I loved your point about the economics of attention. I’ve been focusing on creating wonder for my children at the expense of my own, as of late, and in this delicate postpartum period I’m now trying to force myself to pay a little attention to me too. And to notice the joys and sorrows of this time.

    Sending love as you continue to navigate loss, joy, and the everyday!

    P.S. Villeroy and Bosch do lovely glass flowers this time of year

    1. Thank you so much for the note, and such a beautiful sentiment about drawing back to pause for an answer without judgment. I admire the way you are aware of this as you watch your parents age. Sending you love during this transition.


  2. Jen, your post reminded me of scenes from the 1990s version of Little Women and from both the book and film The Hours. As well as snippets from Under the Lilacs, another classic by Louisa May Alcott.
    I love the quote by Simone Weil. My favourite localish artist Kimothy Joy had a free download of this as a scrensaver for phones. It’s my locked screen background. I too feel both ways about yoir initial quote from Louise Gluck. Being back where I attended undergrad 14 years later on a regular basis I am seeing things differently. One would hope that as a student becomes an alum they age and mature, even though physically I look the same age as I did when I was 22 and 18. Ha.

    I also have been helping my Mom go through her home, the one I grew up, as she is getting rid and clearing out. She also has this fabulous program through her health insurance for an assistant. But going through old books of hers, family photos, things she kept from my Grandparents house. I know I can’t change the past but had my Grandma died when I wasn’t 19 or had her home bot been sold when I was 14 there would have been a great deal more I would have asked her about and asked to inherit. And perhaps just doing my own inner work these past 4 years I see some family members a lot differently. I’ve had to have the difficult discussions with my Mom especially on being adopted as a baby from India into an Irish-Catholic and WASP family. I also feel with my own parenter, I finally understand him more after the first time we went to Australia. Because one of my favorite parts of my first trip was being with his Dad and looking through family photos of my partner whom I call Favourite Human Male. I feel you really get to see someone when you understand where they came from, how they grew up, and being on their home field….home field advantage is preferred. What are your thoughts on this?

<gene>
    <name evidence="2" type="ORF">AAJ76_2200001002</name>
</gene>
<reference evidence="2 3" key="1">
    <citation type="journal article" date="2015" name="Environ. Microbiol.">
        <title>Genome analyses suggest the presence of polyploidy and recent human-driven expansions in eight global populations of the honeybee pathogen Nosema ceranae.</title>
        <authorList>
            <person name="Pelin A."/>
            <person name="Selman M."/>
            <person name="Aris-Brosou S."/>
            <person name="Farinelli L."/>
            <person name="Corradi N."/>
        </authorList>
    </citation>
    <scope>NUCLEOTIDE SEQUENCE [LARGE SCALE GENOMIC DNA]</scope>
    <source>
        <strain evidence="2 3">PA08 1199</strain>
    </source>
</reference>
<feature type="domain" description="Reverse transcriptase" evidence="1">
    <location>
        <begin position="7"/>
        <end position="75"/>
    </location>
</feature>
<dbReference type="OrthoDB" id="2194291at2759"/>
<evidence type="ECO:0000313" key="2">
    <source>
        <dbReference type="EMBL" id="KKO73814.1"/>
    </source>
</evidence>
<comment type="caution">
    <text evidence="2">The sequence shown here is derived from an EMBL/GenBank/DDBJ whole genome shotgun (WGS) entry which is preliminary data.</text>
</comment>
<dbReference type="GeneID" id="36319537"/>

Keeping you all in my thoughts as you navigate the loss of your dog, a family member. Your posts keep me grounded and help me look beyond myself. Thanks Jen for continuing to spark JOY and bring peace and understanding and care.

    1. Hi Michelle! Thank you for the sweet note today. I’m so flattered and intrigued that this musing brought to. mind Alcott! I totally agree that seeing your loved ones in their homes / seeing how they grew up gives you new dimensions and understandings. I see such strong lines between the way Mr. Magpie does things / likes things and his home environment.